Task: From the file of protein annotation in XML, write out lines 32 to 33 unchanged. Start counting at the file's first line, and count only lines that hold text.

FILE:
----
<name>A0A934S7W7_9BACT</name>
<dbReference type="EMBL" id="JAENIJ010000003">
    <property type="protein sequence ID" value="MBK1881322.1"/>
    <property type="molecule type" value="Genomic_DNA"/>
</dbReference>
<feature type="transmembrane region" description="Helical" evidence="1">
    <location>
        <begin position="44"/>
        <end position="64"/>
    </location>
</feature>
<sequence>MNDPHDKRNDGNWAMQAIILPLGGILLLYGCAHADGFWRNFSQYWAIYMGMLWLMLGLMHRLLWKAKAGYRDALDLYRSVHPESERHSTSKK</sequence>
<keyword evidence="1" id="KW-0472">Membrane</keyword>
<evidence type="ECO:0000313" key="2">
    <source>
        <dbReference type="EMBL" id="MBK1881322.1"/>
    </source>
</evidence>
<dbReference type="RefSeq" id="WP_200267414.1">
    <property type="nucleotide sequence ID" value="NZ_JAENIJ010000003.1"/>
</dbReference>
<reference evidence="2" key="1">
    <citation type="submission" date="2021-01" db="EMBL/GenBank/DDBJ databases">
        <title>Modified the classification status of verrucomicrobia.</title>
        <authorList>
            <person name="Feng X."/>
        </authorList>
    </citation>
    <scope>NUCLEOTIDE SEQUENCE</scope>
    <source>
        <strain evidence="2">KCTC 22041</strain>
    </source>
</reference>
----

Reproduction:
    </source>
</reference>